Interesting article on adult play..

14Oct08


As I was doing my research I found such an interesting article about adult play, and how adults distinguish work from play. If an adult goes to work everyday carrying out the job of their dreams it should be fun for them shouldn’t it? But why is it then classed as work? Because they get paid? Should you not be allowed to get paid for having fun? Frank Oppenheimer explains in an issue of Exploratorium which was originally published in February/March 1980.

“we thought of taking photographs of a crane operator knocking down a wall with a huge steel ball. It seemed to us that anybody who had ever seen this activity would like to get a hold of that swinging ball and play with it for a while. We asked our staff photographer to photograph this activity in San Francisco; we would also talk with one of the operators to see if he ever had this sense of playfulness that we associated with the wrecking ball. Immediately after these discussions the photograph of the Minneapolis grain elevator appeared in the San Francisco Chronicle. The photograph confirmed our notion that it was indeed a playful activity, and we contacted the Minneapolis ball-and-crane operator….we see it as something which matches
our conception of playfulness—that of using a prop of society out of the context of its designated purpose, which in this case is to knock things down. The imaging of a face on a grain silo certainly seems like play?”

I think the quote above is really helpful in my researching of play, its almost as if this article has been tailor-made to the brief. I think anyone no matter how old would love to have a go at swinging a massive steal ball into a building! It looks really fun, and it proves that the man working on this building doesn’t just see it as a job, he can be playful with it too.

“As a child, I used to go around the house with an empty milk bottle pouring a little bit of every chemical, every drug, every spice into the bottle to see what would happen. Of course, nothing happened. I ended up with a sticky grey-brown mess, which I threw out in disgust. But much research ends up with the same amorphous mess and is or should be thrown out only to then start playing around in some other way. But a research physicist gets paid for this “waste of time” and so do the people who develop exhibits in the Exploratorium. Occasionally though, something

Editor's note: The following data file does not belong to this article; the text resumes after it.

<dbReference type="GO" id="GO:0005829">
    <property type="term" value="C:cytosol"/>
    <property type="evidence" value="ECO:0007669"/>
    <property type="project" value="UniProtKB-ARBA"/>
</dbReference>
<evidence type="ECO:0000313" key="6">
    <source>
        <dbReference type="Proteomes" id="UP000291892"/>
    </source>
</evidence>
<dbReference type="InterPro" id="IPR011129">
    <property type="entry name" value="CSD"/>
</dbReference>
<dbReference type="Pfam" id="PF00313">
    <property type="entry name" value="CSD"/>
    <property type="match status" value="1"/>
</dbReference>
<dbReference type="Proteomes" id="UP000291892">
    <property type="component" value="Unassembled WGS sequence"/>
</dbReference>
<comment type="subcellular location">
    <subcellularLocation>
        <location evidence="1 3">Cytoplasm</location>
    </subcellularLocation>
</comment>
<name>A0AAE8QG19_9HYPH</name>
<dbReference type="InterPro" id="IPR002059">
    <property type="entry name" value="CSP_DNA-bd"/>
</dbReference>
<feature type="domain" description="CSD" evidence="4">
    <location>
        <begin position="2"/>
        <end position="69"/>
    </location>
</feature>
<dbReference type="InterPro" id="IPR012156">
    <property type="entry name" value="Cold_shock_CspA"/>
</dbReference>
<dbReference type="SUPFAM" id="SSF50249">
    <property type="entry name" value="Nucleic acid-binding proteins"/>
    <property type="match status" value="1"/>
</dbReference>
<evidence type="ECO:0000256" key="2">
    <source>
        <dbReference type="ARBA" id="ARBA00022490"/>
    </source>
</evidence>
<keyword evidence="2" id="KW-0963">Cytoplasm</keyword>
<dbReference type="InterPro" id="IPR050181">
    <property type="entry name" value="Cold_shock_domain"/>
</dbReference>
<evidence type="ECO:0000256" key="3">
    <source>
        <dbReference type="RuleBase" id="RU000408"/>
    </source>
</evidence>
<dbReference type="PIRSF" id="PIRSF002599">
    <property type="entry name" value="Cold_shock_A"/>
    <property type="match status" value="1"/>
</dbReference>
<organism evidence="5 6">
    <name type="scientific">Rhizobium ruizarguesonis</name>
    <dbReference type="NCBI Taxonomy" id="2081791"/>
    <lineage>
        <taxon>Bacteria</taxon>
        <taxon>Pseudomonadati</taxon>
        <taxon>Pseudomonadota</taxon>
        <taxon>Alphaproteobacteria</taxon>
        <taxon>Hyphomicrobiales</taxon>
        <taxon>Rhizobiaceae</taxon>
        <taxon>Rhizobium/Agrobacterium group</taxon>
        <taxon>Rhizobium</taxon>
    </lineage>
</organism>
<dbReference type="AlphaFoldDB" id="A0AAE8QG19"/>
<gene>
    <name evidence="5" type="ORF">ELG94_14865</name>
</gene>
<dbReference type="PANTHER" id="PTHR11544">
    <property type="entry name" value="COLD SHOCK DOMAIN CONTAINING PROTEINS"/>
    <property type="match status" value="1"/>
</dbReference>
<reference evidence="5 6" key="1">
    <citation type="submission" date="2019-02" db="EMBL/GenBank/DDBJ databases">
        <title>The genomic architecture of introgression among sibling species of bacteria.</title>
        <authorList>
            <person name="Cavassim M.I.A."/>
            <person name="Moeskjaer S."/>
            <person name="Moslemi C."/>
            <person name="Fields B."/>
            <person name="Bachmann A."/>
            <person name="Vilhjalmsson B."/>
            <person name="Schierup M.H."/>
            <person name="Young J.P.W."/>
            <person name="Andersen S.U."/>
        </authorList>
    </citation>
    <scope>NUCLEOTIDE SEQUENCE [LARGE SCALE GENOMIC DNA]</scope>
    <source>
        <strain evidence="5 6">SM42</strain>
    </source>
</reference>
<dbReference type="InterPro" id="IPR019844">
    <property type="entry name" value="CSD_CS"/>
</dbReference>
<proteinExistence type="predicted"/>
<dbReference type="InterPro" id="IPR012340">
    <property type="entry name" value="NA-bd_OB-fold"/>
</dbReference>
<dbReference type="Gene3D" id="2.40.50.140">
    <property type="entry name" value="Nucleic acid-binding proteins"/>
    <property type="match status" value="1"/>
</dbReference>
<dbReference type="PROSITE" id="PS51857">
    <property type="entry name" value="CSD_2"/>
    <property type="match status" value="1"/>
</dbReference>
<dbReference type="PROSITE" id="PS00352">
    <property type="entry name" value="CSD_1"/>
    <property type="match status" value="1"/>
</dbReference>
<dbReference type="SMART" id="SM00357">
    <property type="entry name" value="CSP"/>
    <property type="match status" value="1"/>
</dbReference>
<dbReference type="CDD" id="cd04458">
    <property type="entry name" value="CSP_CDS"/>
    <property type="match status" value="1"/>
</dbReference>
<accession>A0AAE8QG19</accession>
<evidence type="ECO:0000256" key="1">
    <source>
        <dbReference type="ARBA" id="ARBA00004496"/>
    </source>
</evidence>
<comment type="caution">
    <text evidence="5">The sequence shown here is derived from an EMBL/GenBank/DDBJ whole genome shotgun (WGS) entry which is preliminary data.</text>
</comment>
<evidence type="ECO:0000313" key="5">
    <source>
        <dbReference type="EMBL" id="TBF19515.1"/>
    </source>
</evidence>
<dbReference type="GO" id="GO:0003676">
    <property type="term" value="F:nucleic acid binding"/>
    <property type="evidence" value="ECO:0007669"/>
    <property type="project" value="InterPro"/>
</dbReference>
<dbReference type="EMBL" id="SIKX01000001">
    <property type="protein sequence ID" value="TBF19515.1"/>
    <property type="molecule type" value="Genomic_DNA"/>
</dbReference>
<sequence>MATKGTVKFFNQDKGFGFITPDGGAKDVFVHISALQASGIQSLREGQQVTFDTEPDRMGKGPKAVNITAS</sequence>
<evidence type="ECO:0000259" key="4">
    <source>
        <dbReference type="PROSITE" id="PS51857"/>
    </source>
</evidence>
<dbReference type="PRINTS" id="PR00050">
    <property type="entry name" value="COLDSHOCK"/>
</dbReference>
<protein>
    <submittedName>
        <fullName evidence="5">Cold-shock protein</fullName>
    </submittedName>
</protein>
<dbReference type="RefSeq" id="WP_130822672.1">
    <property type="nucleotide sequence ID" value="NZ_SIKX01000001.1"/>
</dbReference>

incredibly wonderful happens.”

Everybody has done what Frank did as a child. I know I did, but instead of discarding it I decided I would help the fish in my pond, and I knew how much I liked bubble baths, I thought the fish might of liked one too? But they really didn’t! I had squirted everything that my Mum had by the bath tub into one empty bottle, and then a little Fairy Liquid too for some extra special bubbles! I can’t remember what happened to the fish? I think they were scooped out by my Dad when he saw what I’d done and survived? Either that are swiftly replaced!

“But if people get paid for playing, does it then become work? The recognition of adult play can become very difficult. In some instances, the playfulness is obvious. For example, there are times while driving that I keep time to radio
music with the accelerator and the brake to produce a quite remarkable motion of the car. It’s true that this activity is manifestly playful. It uses the automobile out of the context for which it was designed, but it is also an extremely trivial example of adult play.”

“I asked, “Are there any things which a young person must learn before it is too late to learn them?” There has been
much emphasis on how early a child can learn to write or to spell or to add, but my question seems not to have attracted much attention. There may very well not be anything which one has to learn before it’s too late to do so. But
Bob answered, “Maybe people have to learn how to play before it’s too late.”

I think people in the creative industry have to be playful, its part of their job to play with layouts, colour schemes, and to be inventive. In order to be inventive, original and creative you do definately have to play! Maybe an office job would be a prime example of people who aren’t playful in a job. Theres nothing much fun about typing on a computer all day – but maybe to some people there is? I think I will always be playful, I can’t see myself being anything else. You have to enjoy life, because you only get one shot at it. Thats why, at the moment I want to focus on creating a promotion for adults encouraging them to have fun.

I have taken parts of this article from: http://www.exploratorium.edu/frank/adult_play/adult_play.pdf

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